]. This is particularly true for the new generation of lightweight, miniaturised spectroradiometers (e.g. those manufactured by companies such as Ocean Optics and PP Systems) which are compact enough to be easily deployed across eddy covariance sites in a cost-effective manner. In particular, the network of eddy covariance towers across Europe overseen by the Integrated Carbon Observation System (ICOS; http://www.icos-infrastructure.eu/) is calling for input from the hyperspectral measurement community about which systems are best suited to deployment on flux towers. Before such advice can be provided, information is needed about the relative radiometric performance of the different systems available. This paper provides a first field-based quantitative assessment of the reproducibility of hemispherical conical reflectance factors (HCRF) measured by four individual fibre-optic based hyperspectral spectroradiometers, including three miniaturised systems (two from Ocean Optics (http://www.oceanoptics.com/) and one from PP Systems (http://www.ppsystems.com/)) that have already been shown to be ideally suited to deployment at eddy covariance sites [2

2. T. Hilker, N. C. Coops, Z. Nesic, M. A. Wulder, and A. T. Black, “Instrumentation and approach for unattended year round tower based measurements of spectral reflectance,” Comput. Electron. Agric. 56(1), 72–84 (2007). [CrossRef]

, 4

4. M. Meroni, A. Barducci, S. Cogliati, F. Castagnoli, M. Rossini, L. Busetto, M. Migliavacca, E. Cremonese, M. Galvagno, R. Colombo, and U. M. di Cella, “The hyperspectral irradiometer, a new instrument for long-term and unattended field spectroscopy measurements,” Rev. Sci. Instrum. 82(4), 043106 (2011). [CrossRef] [PubMed]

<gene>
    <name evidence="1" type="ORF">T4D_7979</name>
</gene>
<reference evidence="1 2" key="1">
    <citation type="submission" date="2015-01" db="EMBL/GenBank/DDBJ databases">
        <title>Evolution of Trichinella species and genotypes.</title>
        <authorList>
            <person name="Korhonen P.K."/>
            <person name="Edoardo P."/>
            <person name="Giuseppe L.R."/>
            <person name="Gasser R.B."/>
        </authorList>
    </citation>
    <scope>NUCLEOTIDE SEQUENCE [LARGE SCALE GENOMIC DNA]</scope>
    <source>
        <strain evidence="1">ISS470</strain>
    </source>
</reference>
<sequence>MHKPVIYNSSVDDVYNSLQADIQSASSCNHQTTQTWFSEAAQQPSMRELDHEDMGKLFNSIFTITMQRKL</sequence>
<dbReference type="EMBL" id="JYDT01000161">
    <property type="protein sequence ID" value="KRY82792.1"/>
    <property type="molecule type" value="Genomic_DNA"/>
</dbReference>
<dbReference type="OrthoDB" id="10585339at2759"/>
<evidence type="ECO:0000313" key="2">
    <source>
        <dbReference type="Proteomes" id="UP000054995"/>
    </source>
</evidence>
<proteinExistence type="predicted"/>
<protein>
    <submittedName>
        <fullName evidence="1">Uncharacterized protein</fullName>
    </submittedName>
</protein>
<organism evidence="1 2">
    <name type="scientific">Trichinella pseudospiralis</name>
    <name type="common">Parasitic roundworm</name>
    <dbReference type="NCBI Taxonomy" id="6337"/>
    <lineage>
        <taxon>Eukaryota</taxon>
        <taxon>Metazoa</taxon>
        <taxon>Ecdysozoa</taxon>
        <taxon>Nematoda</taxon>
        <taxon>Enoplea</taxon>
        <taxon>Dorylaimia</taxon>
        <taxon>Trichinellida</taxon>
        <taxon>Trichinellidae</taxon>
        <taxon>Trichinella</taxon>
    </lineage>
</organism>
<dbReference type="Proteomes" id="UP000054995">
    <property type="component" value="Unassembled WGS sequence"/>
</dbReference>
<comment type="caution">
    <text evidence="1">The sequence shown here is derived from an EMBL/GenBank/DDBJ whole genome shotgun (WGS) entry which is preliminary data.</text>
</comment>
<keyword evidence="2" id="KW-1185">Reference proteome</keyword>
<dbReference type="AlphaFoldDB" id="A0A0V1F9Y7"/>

, 5

5. M. Rossini, S. Cogliati, M. Meroni, M. Migliavacca, M. Galvagno, L. Busetto, E. Cremonese, T. Julitta, C. Siniscalco, U. Morra di Cella, and R. Colombo, “Remote sensing-based estimation of gross primary production in a subalpine grassland,” Biogeosci. 9(7), 2565–2584 (2012). [CrossRef]

].

2. Methodology

2.1 Spectroradiometers

Four individual spectroradiometers participated in the inter-comparison experiment. All of these instruments were fibre-optic instruments and are described in Table 1

Table 1. Details of spectroradiometers participating in the experiment.

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. Note that both the Ocean Optics Vis-NIR and Ocean Optics NIR Fluorescence instruments are component parts of the “Hyperspectral Irradiometer” [4

4. M. Meroni, A. Barducci, S. Cogliati, F. Castagnoli, M. Rossini, L. Busetto, M. Migliavacca, E. Cremonese, M. Galvagno, R. Colombo, and U. M. di Cella, “The hyperspectral irradiometer, a new instrument for long-term and unattended field spectroscopy measurements,” Rev. Sci. Instrum. 82(4), 043106 (2011). [CrossRef] [PubMed]